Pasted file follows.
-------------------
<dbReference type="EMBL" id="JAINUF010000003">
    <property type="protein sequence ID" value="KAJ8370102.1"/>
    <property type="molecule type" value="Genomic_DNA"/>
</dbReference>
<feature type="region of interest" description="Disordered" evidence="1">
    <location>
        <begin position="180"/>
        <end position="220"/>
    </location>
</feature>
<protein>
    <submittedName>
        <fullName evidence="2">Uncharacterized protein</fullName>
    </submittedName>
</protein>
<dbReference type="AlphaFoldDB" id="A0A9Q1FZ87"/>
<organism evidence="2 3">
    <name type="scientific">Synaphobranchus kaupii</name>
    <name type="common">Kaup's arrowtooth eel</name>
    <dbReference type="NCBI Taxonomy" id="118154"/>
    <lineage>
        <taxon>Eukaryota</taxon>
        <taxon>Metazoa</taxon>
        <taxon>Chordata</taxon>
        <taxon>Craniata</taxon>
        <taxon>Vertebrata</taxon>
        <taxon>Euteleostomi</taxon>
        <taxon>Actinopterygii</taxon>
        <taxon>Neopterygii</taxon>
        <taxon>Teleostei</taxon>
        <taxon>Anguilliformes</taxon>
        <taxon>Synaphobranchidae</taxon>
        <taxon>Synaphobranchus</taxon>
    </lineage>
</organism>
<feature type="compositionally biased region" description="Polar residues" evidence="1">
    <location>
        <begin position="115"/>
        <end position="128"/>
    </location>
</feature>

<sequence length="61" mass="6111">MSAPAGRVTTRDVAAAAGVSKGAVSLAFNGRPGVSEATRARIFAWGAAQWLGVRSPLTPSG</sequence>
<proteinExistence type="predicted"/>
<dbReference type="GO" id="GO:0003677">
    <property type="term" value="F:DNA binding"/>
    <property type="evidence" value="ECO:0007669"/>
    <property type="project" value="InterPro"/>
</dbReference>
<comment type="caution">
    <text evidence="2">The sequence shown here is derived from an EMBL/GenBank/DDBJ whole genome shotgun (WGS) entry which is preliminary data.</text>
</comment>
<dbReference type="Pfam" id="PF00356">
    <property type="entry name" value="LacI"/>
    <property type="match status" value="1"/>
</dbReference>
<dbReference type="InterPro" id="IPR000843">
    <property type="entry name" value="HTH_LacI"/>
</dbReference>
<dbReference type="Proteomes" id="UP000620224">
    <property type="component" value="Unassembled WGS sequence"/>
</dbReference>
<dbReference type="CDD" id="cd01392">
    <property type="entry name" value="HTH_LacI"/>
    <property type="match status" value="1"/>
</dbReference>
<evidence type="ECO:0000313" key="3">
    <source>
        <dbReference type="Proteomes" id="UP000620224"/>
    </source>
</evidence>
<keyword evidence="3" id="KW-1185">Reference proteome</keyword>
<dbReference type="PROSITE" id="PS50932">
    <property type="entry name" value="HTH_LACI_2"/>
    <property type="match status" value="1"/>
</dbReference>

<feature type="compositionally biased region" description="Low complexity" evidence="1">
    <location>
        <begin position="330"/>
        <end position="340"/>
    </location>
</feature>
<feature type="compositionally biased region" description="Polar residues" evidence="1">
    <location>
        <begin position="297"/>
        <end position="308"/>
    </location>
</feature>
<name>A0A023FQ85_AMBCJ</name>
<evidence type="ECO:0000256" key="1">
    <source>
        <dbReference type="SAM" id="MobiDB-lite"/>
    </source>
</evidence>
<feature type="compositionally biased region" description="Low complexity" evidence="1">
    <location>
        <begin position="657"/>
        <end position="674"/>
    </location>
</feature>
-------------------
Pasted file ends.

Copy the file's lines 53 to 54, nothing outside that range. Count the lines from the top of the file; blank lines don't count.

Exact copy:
    <property type="entry name" value="LacI"/>
    <property type="match status" value="1"/>